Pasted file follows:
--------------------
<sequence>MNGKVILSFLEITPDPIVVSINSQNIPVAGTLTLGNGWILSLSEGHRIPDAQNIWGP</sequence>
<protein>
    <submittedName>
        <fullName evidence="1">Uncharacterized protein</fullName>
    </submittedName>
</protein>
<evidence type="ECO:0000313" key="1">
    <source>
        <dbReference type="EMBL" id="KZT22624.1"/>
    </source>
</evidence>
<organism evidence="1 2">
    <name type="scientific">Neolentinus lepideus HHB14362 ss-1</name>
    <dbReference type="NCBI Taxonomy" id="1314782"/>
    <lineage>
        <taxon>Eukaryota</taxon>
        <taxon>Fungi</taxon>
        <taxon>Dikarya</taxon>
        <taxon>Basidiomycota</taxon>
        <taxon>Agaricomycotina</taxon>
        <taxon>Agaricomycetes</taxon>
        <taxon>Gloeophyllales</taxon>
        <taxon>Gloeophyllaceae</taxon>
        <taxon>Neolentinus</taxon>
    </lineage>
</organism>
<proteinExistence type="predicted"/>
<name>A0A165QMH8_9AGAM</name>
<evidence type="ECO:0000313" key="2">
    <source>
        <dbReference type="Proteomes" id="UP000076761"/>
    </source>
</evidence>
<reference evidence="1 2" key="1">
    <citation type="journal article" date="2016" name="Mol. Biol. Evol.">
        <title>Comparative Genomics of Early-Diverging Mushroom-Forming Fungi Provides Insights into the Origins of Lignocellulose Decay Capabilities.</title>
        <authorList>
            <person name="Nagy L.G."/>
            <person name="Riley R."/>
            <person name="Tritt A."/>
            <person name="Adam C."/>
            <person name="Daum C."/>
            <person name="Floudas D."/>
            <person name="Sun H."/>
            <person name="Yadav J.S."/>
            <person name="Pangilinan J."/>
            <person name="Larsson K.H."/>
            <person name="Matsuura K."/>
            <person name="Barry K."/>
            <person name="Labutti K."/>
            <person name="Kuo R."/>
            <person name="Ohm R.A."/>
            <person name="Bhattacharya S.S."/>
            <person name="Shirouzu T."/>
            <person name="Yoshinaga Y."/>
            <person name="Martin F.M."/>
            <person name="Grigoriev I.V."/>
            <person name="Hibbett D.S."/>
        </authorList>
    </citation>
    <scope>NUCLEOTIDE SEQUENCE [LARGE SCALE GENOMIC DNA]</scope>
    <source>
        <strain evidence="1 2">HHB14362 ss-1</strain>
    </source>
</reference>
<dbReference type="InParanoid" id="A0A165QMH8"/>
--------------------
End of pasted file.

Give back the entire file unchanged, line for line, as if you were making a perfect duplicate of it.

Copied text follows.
<sequence>MNGKVILSFLEITPDPIVVSINSQNIPVAGTLTLGNGWILSLSEGHRIPDAQNIWGP</sequence>
<protein>
    <submittedName>
        <fullName evidence="1">Uncharacterized protein</fullName>
    </submittedName>
</protein>
<evidence type="ECO:0000313" key="1">
    <source>
        <dbReference type="EMBL" id="KZT22624.1"/>
    </source>
</evidence>
<organism evidence="1 2">
    <name type="scientific">Neolentinus lepideus HHB14362 ss-1</name>
    <dbReference type="NCBI Taxonomy" id="1314782"/>
    <lineage>
        <taxon>Eukaryota</taxon>
        <taxon>Fungi</taxon>
        <taxon>Dikarya</taxon>
        <taxon>Basidiomycota</taxon>
        <taxon>Agaricomycotina</taxon>
        <taxon>Agaricomycetes</taxon>
        <taxon>Gloeophyllales</taxon>
        <taxon>Gloeophyllaceae</taxon>
        <taxon>Neolentinus</taxon>
    </lineage>
</organism>
<proteinExistence type="predicted"/>
<name>A0A165QMH8_9AGAM</name>
<evidence type="ECO:0000313" key="2">
    <source>
        <dbReference type="Proteomes" id="UP000076761"/>
    </source>
</evidence>
<reference evidence="1 2" key="1">
    <citation type="journal article" date="2016" name="Mol. Biol. Evol.">
        <title>Comparative Genomics of Early-Diverging Mushroom-Forming Fungi Provides Insights into the Origins of Lignocellulose Decay Capabilities.</title>
        <authorList>
            <person name="Nagy L.G."/>
            <person name="Riley R."/>
            <person name="Tritt A."/>
            <person name="Adam C."/>
            <person name="Daum C."/>
            <person name="Floudas D."/>
            <person name="Sun H."/>
            <person name="Yadav J.S."/>
            <person name="Pangilinan J."/>
            <person name="Larsson K.H."/>
            <person name="Matsuura K."/>
            <person name="Barry K."/>
            <person name="Labutti K."/>
            <person name="Kuo R."/>
            <person name="Ohm R.A."/>
            <person name="Bhattacharya S.S."/>
            <person name="Shirouzu T."/>
            <person name="Yoshinaga Y."/>
            <person name="Martin F.M."/>
            <person name="Grigoriev I.V."/>
            <person name="Hibbett D.S."/>
        </authorList>
    </citation>
    <scope>NUCLEOTIDE SEQUENCE [LARGE SCALE GENOMIC DNA]</scope>
    <source>
        <strain evidence="1 2">HHB14362 ss-1</strain>
    </source>
</reference>
<dbReference type="InParanoid" id="A0A165QMH8"/>